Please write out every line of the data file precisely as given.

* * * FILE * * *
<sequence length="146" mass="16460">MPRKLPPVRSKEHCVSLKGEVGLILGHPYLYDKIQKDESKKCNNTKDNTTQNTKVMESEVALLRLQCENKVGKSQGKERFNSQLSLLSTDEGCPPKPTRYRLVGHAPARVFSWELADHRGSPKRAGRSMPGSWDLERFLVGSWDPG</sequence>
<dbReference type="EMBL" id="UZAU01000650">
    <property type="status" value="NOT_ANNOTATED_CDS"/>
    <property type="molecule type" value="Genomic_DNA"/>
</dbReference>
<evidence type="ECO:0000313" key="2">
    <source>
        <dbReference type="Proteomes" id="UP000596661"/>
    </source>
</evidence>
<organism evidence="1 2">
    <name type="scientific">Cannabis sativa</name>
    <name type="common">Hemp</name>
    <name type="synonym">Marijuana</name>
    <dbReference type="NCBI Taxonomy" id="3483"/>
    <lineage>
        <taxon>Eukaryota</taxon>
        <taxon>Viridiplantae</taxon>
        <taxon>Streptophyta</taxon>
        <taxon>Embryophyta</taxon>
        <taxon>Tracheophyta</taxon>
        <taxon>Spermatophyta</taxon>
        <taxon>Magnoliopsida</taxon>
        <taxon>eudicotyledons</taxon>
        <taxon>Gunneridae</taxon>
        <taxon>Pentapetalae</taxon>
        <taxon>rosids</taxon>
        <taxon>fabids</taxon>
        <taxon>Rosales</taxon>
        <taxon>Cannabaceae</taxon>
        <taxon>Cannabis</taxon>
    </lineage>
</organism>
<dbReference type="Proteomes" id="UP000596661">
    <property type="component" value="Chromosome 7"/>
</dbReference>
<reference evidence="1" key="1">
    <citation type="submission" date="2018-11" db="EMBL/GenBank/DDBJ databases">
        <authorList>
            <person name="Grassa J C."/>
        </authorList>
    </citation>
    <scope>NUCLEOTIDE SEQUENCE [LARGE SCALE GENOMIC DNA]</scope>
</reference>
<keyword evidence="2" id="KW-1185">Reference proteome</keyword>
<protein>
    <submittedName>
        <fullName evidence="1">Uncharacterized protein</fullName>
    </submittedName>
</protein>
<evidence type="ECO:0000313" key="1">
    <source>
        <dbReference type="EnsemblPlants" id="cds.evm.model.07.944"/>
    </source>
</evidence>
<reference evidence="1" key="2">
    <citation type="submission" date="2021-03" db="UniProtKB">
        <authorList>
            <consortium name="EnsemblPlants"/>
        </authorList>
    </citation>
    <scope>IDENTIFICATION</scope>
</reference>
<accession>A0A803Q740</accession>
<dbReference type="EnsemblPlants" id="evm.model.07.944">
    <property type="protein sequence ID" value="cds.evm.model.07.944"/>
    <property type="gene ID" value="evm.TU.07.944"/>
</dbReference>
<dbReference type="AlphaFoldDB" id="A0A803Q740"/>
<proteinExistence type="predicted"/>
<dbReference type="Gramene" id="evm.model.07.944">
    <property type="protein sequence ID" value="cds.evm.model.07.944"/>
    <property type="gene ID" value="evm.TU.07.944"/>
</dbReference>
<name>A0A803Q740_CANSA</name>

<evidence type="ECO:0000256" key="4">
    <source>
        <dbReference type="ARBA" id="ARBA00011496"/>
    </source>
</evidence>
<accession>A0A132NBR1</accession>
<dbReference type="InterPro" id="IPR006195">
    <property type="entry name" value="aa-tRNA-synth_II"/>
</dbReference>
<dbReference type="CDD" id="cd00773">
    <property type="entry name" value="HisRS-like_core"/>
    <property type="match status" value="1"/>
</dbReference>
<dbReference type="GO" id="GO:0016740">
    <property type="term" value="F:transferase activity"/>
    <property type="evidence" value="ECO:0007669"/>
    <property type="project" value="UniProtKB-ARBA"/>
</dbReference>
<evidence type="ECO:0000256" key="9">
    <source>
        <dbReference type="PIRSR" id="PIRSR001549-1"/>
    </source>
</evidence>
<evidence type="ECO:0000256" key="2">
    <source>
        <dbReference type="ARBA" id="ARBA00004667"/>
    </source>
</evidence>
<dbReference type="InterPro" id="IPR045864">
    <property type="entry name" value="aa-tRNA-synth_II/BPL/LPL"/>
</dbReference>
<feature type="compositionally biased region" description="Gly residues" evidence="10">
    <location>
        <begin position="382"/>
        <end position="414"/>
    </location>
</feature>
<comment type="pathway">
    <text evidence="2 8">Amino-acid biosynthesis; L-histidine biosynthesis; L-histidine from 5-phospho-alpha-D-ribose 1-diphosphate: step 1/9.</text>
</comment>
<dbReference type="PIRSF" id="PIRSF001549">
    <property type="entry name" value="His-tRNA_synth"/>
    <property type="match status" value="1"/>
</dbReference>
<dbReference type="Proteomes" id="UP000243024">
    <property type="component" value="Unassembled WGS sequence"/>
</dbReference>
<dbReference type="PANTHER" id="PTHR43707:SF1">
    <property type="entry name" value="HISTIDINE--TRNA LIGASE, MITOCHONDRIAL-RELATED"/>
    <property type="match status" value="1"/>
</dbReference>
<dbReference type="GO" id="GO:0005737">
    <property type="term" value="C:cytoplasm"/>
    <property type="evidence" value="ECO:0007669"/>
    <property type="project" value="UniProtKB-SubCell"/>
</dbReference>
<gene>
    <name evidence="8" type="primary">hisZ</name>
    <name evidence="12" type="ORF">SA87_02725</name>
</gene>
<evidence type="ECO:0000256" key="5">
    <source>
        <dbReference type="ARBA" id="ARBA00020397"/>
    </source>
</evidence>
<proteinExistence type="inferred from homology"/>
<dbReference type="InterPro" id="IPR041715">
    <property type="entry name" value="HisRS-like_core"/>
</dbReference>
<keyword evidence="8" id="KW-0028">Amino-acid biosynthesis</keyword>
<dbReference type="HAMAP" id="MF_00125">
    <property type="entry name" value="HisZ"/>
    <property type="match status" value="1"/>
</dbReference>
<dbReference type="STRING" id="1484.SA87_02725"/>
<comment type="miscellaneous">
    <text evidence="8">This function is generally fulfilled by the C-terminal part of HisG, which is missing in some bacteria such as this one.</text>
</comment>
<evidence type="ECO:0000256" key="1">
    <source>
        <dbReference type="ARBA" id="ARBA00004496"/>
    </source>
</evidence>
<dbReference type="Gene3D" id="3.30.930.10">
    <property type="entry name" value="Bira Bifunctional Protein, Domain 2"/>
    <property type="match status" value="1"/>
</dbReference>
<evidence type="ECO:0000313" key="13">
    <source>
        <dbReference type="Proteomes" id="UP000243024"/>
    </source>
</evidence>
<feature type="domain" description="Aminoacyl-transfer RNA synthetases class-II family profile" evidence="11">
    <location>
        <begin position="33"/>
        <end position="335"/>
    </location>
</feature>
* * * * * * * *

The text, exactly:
<sequence length="146" mass="16460">MPRKLPPVRSKEHCVSLKGEVGLILGHPYLYDKIQKDESKKCNNTKDNTTQNTKVMESEVALLRLQCENKVGKSQGKERFNSQLSLLSTDEGCPPKPTRYRLVGHAPARVFSWELADHRGSPKRAGRSMPGSWDLERFLVGSWDPG</sequence>
<dbReference type="EMBL" id="UZAU01000650">
    <property type="status" value="NOT_ANNOTATED_CDS"/>
    <property type="molecule type" value="Genomic_DNA"/>
</dbReference>
<evidence type="ECO:0000313" key="2">
    <source>
        <dbReference type="Proteomes" id="UP000596661"/>
    </source>
</evidence>
<organism evidence="1 2">
    <name type="scientific">Cannabis sativa</name>
    <name type="common">Hemp</name>
    <name type="synonym">Marijuana</name>
    <dbReference type="NCBI Taxonomy" id="3483"/>
    <lineage>
        <taxon>Eukaryota</taxon>
        <taxon>Viridiplantae</taxon>
        <taxon>Streptophyta</taxon>
        <taxon>Embryophyta</taxon>
        <taxon>Tracheophyta</taxon>
        <taxon>Spermatophyta</taxon>
        <taxon>Magnoliopsida</taxon>
        <taxon>eudicotyledons</taxon>
        <taxon>Gunneridae</taxon>
        <taxon>Pentapetalae</taxon>
        <taxon>rosids</taxon>
        <taxon>fabids</taxon>
        <taxon>Rosales</taxon>
        <taxon>Cannabaceae</taxon>
        <taxon>Cannabis</taxon>
    </lineage>
</organism>
<dbReference type="Proteomes" id="UP000596661">
    <property type="component" value="Chromosome 7"/>
</dbReference>
<reference evidence="1" key="1">
    <citation type="submission" date="2018-11" db="EMBL/GenBank/DDBJ databases">
        <authorList>
            <person name="Grassa J C."/>
        </authorList>
    </citation>
    <scope>NUCLEOTIDE SEQUENCE [LARGE SCALE GENOMIC DNA]</scope>
</reference>
<keyword evidence="2" id="KW-1185">Reference proteome</keyword>
<protein>
    <submittedName>
        <fullName evidence="1">Uncharacterized protein</fullName>
    </submittedName>
</protein>
<evidence type="ECO:0000313" key="1">
    <source>
        <dbReference type="EnsemblPlants" id="cds.evm.model.07.944"/>
    </source>
</evidence>
<reference evidence="1" key="2">
    <citation type="submission" date="2021-03" db="UniProtKB">
        <authorList>
            <consortium name="EnsemblPlants"/>
        </authorList>
    </citation>
    <scope>IDENTIFICATION</scope>
</reference>
<accession>A0A803Q740</accession>
<dbReference type="EnsemblPlants" id="evm.model.07.944">
    <property type="protein sequence ID" value="cds.evm.model.07.944"/>
    <property type="gene ID" value="evm.TU.07.944"/>
</dbReference>
<dbReference type="AlphaFoldDB" id="A0A803Q740"/>
<proteinExistence type="predicted"/>
<dbReference type="Gramene" id="evm.model.07.944">
    <property type="protein sequence ID" value="cds.evm.model.07.944"/>
    <property type="gene ID" value="evm.TU.07.944"/>
</dbReference>
<name>A0A803Q740_CANSA</name>

<evidence type="ECO:0000256" key="4">
    <source>
        <dbReference type="ARBA" id="ARBA00011496"/>
    </source>
</evidence>
<accession>A0A132NBR1</accession>
<dbReference type="InterPro" id="IPR006195">
    <property type="entry name" value="aa-tRNA-synth_II"/>
</dbReference>
<dbReference type="CDD" id="cd00773">
    <property type="entry name" value="HisRS-like_core"/>
    <property type="match status" value="1"/>
</dbReference>
<dbReference type="GO" id="GO:0016740">
    <property type="term" value="F:transferase activity"/>
    <property type="evidence" value="ECO:0007669"/>
    <property type="project" value="UniProtKB-ARBA"/>
</dbReference>
<evidence type="ECO:0000256" key="9">
    <source>
        <dbReference type="PIRSR" id="PIRSR001549-1"/>
    </source>
</evidence>
<evidence type="ECO:0000256" key="2">
    <source>
        <dbReference type="ARBA" id="ARBA00004667"/>
    </source>
</evidence>
<dbReference type="InterPro" id="IPR045864">
    <property type="entry name" value="aa-tRNA-synth_II/BPL/LPL"/>
</dbReference>
<feature type="compositionally biased region" description="Gly residues" evidence="10">
    <location>
        <begin position="382"/>
        <end position="414"/>
    </location>
</feature>
<comment type="pathway">
    <text evidence="2 8">Amino-acid biosynthesis; L-histidine biosynthesis; L-histidine from 5-phospho-alpha-D-ribose 1-diphosphate: step 1/9.</text>
</comment>
<dbReference type="PIRSF" id="PIRSF001549">
    <property type="entry name" value="His-tRNA_synth"/>
    <property type="match status" value="1"/>
</dbReference>
<dbReference type="Proteomes" id="UP000243024">
    <property type="component" value="Unassembled WGS sequence"/>
</dbReference>
<dbReference type="PANTHER" id="PTHR43707:SF1">
    <property type="entry name" value="HISTIDINE--TRNA LIGASE, MITOCHONDRIAL-RELATED"/>
    <property type="match status" value="1"/>
</dbReference>
<dbReference type="GO" id="GO:0005737">
    <property type="term" value="C:cytoplasm"/>
    <property type="evidence" value="ECO:0007669"/>
    <property type="project" value="UniProtKB-SubCell"/>
</dbReference>
<gene>
    <name evidence="8" type="primary">hisZ</name>
    <name evidence="12" type="ORF">SA87_02725</name>
</gene>
<evidence type="ECO:0000256" key="5">
    <source>
        <dbReference type="ARBA" id="ARBA00020397"/>
    </source>
</evidence>
<proteinExistence type="inferred from homology"/>
<dbReference type="InterPro" id="IPR041715">
    <property type="entry name" value="HisRS-like_core"/>
</dbReference>
<keyword evidence="8" id="KW-0028">Amino-acid biosynthesis</keyword>
<dbReference type="HAMAP" id="MF_00125">
    <property type="entry name" value="HisZ"/>
    <property type="match status" value="1"/>
</dbReference>
<dbReference type="STRING" id="1484.SA87_02725"/>
<comment type="miscellaneous">
    <text evidence="8">This function is generally fulfilled by the C-terminal part of HisG, which is missing in some bacteria such as this one.</text>
</comment>
<evidence type="ECO:0000256" key="1">
    <source>
        <dbReference type="ARBA" id="ARBA00004496"/>
    </source>
</evidence>
<dbReference type="Gene3D" id="3.30.930.10">
    <property type="entry name" value="Bira Bifunctional Protein, Domain 2"/>
    <property type="match status" value="1"/>
</dbReference>
<evidence type="ECO:0000313" key="13">
    <source>
        <dbReference type="Proteomes" id="UP000243024"/>
    </source>
</evidence>
<feature type="domain" description="Aminoacyl-transfer RNA synthetases class-II family profile" evidence="11">
    <location>
        <begin position="33"/>
        <end position="335"/>
    </location>
</feature>